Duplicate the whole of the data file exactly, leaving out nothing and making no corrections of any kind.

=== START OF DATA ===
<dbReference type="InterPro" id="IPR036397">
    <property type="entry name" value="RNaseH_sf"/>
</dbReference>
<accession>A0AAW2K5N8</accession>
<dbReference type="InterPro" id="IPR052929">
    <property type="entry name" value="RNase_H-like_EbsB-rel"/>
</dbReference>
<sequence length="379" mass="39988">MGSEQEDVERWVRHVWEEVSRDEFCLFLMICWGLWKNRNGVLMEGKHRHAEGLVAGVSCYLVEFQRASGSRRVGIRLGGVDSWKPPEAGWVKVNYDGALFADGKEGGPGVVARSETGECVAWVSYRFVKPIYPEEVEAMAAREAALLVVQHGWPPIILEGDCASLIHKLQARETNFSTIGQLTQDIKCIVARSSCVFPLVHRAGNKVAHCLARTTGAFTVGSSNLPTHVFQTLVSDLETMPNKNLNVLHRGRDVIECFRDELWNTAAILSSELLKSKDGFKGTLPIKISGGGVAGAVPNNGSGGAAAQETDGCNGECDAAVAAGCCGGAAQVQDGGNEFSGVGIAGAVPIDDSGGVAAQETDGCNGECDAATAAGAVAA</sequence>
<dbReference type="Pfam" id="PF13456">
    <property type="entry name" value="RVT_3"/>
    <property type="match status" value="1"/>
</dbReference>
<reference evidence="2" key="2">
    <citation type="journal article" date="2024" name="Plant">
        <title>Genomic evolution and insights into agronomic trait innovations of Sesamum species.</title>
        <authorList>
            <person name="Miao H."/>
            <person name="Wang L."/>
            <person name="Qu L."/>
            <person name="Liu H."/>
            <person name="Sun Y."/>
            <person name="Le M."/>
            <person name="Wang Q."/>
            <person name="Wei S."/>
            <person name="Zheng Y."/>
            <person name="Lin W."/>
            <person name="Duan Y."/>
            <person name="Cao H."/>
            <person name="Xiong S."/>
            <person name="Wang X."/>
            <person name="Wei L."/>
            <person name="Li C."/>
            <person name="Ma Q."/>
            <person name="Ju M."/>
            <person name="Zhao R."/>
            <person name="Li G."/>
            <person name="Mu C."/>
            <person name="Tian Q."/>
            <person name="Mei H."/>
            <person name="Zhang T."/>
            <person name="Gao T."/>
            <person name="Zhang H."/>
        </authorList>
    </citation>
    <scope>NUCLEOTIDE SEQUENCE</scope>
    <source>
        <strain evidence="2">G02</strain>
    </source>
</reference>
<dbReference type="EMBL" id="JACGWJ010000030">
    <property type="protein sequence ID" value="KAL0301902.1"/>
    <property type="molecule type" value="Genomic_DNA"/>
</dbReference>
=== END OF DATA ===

<dbReference type="InterPro" id="IPR036397">
    <property type="entry name" value="RNaseH_sf"/>
</dbReference>
<accession>A0AAW2K5N8</accession>
<dbReference type="InterPro" id="IPR052929">
    <property type="entry name" value="RNase_H-like_EbsB-rel"/>
</dbReference>
<sequence length="379" mass="39988">MGSEQEDVERWVRHVWEEVSRDEFCLFLMICWGLWKNRNGVLMEGKHRHAEGLVAGVSCYLVEFQRASGSRRVGIRLGGVDSWKPPEAGWVKVNYDGALFADGKEGGPGVVARSETGECVAWVSYRFVKPIYPEEVEAMAAREAALLVVQHGWPPIILEGDCASLIHKLQARETNFSTIGQLTQDIKCIVARSSCVFPLVHRAGNKVAHCLARTTGAFTVGSSNLPTHVFQTLVSDLETMPNKNLNVLHRGRDVIECFRDELWNTAAILSSELLKSKDGFKGTLPIKISGGGVAGAVPNNGSGGAAAQETDGCNGECDAAVAAGCCGGAAQVQDGGNEFSGVGIAGAVPIDDSGGVAAQETDGCNGECDAATAAGAVAA</sequence>
<dbReference type="Pfam" id="PF13456">
    <property type="entry name" value="RVT_3"/>
    <property type="match status" value="1"/>
</dbReference>
<reference evidence="2" key="2">
    <citation type="journal article" date="2024" name="Plant">
        <title>Genomic evolution and insights into agronomic trait innovations of Sesamum species.</title>
        <authorList>
            <person name="Miao H."/>
            <person name="Wang L."/>
            <person name="Qu L."/>
            <person name="Liu H."/>
            <person name="Sun Y."/>
            <person name="Le M."/>
            <person name="Wang Q."/>
            <person name="Wei S."/>
            <person name="Zheng Y."/>
            <person name="Lin W."/>
            <person name="Duan Y."/>
            <person name="Cao H."/>
            <person name="Xiong S."/>
            <person name="Wang X."/>
            <person name="Wei L."/>
            <person name="Li C."/>
            <person name="Ma Q."/>
            <person name="Ju M."/>
            <person name="Zhao R."/>
            <person name="Li G."/>
            <person name="Mu C."/>
            <person name="Tian Q."/>
            <person name="Mei H."/>
            <person name="Zhang T."/>
            <person name="Gao T."/>
            <person name="Zhang H."/>
        </authorList>
    </citation>
    <scope>NUCLEOTIDE SEQUENCE</scope>
    <source>
        <strain evidence="2">G02</strain>
    </source>
</reference>
<dbReference type="EMBL" id="JACGWJ010000030">
    <property type="protein sequence ID" value="KAL0301902.1"/>
    <property type="molecule type" value="Genomic_DNA"/>
</dbReference>